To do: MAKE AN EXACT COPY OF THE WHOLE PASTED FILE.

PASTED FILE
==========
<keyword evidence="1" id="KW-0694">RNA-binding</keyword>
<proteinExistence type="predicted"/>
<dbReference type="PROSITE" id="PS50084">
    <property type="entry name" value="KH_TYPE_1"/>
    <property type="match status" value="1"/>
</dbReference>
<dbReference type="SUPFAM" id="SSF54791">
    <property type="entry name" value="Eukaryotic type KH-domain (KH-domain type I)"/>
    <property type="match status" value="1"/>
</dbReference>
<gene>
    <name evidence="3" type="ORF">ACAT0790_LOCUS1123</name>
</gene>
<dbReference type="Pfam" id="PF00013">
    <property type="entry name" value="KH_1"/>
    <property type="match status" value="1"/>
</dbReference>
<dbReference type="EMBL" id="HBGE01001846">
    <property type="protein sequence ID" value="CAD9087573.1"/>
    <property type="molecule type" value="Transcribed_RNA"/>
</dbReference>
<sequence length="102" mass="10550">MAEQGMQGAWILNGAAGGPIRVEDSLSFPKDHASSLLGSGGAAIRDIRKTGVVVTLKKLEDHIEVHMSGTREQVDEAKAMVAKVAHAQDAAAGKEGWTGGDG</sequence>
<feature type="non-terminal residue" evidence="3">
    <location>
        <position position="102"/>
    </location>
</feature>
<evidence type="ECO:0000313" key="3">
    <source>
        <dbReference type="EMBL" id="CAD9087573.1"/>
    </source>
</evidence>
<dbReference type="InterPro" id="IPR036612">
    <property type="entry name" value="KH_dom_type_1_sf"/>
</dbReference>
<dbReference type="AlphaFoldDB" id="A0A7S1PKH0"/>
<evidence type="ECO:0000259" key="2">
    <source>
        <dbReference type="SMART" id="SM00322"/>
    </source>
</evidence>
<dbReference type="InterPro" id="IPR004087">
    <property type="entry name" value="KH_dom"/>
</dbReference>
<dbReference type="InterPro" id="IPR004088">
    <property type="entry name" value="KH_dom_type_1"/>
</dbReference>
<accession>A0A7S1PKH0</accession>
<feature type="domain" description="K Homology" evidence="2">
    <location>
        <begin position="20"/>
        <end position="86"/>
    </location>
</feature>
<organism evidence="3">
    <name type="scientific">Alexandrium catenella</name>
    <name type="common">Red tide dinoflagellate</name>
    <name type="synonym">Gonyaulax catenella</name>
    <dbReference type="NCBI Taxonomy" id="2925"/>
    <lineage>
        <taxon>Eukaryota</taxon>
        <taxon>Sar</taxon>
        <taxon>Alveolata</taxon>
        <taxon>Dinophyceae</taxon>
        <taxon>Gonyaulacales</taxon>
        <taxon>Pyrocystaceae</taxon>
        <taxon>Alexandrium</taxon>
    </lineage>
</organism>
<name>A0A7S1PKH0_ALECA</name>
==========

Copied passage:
<keyword evidence="1" id="KW-0694">RNA-binding</keyword>
<proteinExistence type="predicted"/>
<dbReference type="PROSITE" id="PS50084">
    <property type="entry name" value="KH_TYPE_1"/>
    <property type="match status" value="1"/>
</dbReference>
<dbReference type="SUPFAM" id="SSF54791">
    <property type="entry name" value="Eukaryotic type KH-domain (KH-domain type I)"/>
    <property type="match status" value="1"/>
</dbReference>
<gene>
    <name evidence="3" type="ORF">ACAT0790_LOCUS1123</name>
</gene>
<dbReference type="Pfam" id="PF00013">
    <property type="entry name" value="KH_1"/>
    <property type="match status" value="1"/>
</dbReference>
<dbReference type="EMBL" id="HBGE01001846">
    <property type="protein sequence ID" value="CAD9087573.1"/>
    <property type="molecule type" value="Transcribed_RNA"/>
</dbReference>
<sequence length="102" mass="10550">MAEQGMQGAWILNGAAGGPIRVEDSLSFPKDHASSLLGSGGAAIRDIRKTGVVVTLKKLEDHIEVHMSGTREQVDEAKAMVAKVAHAQDAAAGKEGWTGGDG</sequence>
<feature type="non-terminal residue" evidence="3">
    <location>
        <position position="102"/>
    </location>
</feature>
<evidence type="ECO:0000313" key="3">
    <source>
        <dbReference type="EMBL" id="CAD9087573.1"/>
    </source>
</evidence>
<dbReference type="InterPro" id="IPR036612">
    <property type="entry name" value="KH_dom_type_1_sf"/>
</dbReference>
<dbReference type="AlphaFoldDB" id="A0A7S1PKH0"/>
<evidence type="ECO:0000259" key="2">
    <source>
        <dbReference type="SMART" id="SM00322"/>
    </source>
</evidence>
<dbReference type="InterPro" id="IPR004087">
    <property type="entry name" value="KH_dom"/>
</dbReference>
<dbReference type="InterPro" id="IPR004088">
    <property type="entry name" value="KH_dom_type_1"/>
</dbReference>
<accession>A0A7S1PKH0</accession>
<feature type="domain" description="K Homology" evidence="2">
    <location>
        <begin position="20"/>
        <end position="86"/>
    </location>
</feature>
<organism evidence="3">
    <name type="scientific">Alexandrium catenella</name>
    <name type="common">Red tide dinoflagellate</name>
    <name type="synonym">Gonyaulax catenella</name>
    <dbReference type="NCBI Taxonomy" id="2925"/>
    <lineage>
        <taxon>Eukaryota</taxon>
        <taxon>Sar</taxon>
        <taxon>Alveolata</taxon>
        <taxon>Dinophyceae</taxon>
        <taxon>Gonyaulacales</taxon>
        <taxon>Pyrocystaceae</taxon>
        <taxon>Alexandrium</taxon>
    </lineage>
</organism>
<name>A0A7S1PKH0_ALECA</name>